a small, brick farm house
with homemade lace curtains
that blinked hello…
How do I find grace in the world?
When I remember that home
all the threads of what I embodied
were tied up with a blue ribbon,
and a warm honey glow spreads
throughout my body.
There I felt the comforts of being
How much did a girl of ten really know…
What in today’s world offers me the comfort and reassurance of home?
Today I feel a renewed sense of hope and promise
knowing that, soon, the broken heart of the world
will be mended and we’ll be safe and well again.
Rotating in an orbit of healing and recover
the world will be kinder and
healthier communities will evolve,
folks will come together and
find their places with each other…
- Imagine your favorite home or the home of your dreams. In workshops, teacher and poet Pat Schneider asked the following three questions: a) What is the “quality of light” that surrounds the images of home. How bright is the light, does it come down in rays, is it dimpled, grey? Write down your impressions; b) “Where does the light come from?” Is it from a bulb in a room, a flashlight, the moon? Jot down what you are remembering or imagining; and c) “Was anyone near you, or are you alone.” Now create a poem that includes these images of home and light.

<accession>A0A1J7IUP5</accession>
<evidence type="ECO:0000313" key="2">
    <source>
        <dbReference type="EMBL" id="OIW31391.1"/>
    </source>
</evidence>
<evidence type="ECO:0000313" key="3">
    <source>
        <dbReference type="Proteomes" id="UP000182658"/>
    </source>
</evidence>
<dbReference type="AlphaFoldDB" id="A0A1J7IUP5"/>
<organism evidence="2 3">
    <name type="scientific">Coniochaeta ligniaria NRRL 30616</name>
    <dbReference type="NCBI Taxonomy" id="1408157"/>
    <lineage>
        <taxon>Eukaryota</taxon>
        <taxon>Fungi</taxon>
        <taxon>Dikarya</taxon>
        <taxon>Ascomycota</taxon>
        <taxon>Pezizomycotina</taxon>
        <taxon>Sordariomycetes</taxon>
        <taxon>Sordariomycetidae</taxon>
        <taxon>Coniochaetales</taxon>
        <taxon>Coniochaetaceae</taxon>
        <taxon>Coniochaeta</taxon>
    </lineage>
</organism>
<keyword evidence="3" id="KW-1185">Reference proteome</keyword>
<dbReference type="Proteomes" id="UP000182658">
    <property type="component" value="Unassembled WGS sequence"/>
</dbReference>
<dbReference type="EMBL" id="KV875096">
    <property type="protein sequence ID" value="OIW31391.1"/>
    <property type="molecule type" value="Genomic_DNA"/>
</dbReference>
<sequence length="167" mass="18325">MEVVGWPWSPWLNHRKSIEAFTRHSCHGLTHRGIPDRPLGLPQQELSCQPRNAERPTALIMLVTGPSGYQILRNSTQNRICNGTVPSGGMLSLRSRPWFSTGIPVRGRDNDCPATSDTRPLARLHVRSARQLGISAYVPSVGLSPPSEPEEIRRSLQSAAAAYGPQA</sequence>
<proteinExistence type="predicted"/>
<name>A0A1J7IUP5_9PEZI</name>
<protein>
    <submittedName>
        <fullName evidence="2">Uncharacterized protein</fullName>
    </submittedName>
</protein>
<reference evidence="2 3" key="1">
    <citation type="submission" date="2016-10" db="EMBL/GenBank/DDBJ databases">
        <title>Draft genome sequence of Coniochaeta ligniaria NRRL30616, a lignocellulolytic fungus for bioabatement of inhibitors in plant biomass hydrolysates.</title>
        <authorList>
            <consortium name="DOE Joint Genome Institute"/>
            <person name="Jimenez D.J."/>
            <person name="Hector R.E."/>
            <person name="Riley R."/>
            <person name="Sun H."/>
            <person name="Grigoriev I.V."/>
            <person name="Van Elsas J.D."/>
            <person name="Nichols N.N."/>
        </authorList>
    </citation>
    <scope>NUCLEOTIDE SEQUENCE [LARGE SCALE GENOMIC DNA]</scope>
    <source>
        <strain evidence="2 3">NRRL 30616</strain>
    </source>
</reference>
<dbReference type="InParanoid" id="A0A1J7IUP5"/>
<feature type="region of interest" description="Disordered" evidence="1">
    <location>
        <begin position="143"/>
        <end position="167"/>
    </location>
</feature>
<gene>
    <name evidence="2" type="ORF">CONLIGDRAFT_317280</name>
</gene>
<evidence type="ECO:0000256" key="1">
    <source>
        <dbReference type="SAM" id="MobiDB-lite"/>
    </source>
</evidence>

- Or, read “I Come Home Wanting to Touch Everyone” by Stephen Dunn. Create a list of ten words that describe what your home or a favorite place means to you. Consider using selected words from your list in different lines of a poem. How aware were you of the light? Where is the light coming from? Did it uncover something buried within you? Now write.
For writing exercises and information about the writing life, see our book Writing in Community and our website, “The Writing and Creative Life,” at http://www.thewritingandcreativelife.com.
Becky Breed, a veteran educator, poet, and essayist, co-wrote and facilitated “Women at the Springs,” a Nebraska Humanities program empowering women to live more courageously, as well as “The Intergenerational Project” connecting elders and teens through stories to promote communication, writing, and use of the media. She has an Ed.D. in Education, and, in addition to teaching at the university level, was the principal of a Gold Star School. Every summer for the past twenty-five years, she has backpacked and hiked the white peaks of the Rockies, exploring with others the spiritual dimensions between nature and personal development. These journeys have inspired her writing.
With her writing partner, Lucy Adkins, Becky has facilitated over seventy-five workshops on poetry and prose writing. Together the two co-authored Writing in Community: Say Goodbye to Writer’s Block and Transform Your Life, which was awarded an “IPPY” in the Independent Publisher’s Book Awards. Writing in Community, the first book in their “Creativity and Writing Zone” series, along with the impact of Adkins’s and Breed’s many presentations and workshops led to them being named winners of the 2020 Lincoln, Nebraska Mayor’s Art Award in Artistic Achievement in Literature. Their second book, The Fire Inside: A Companion for the Creative Life will be released June 1.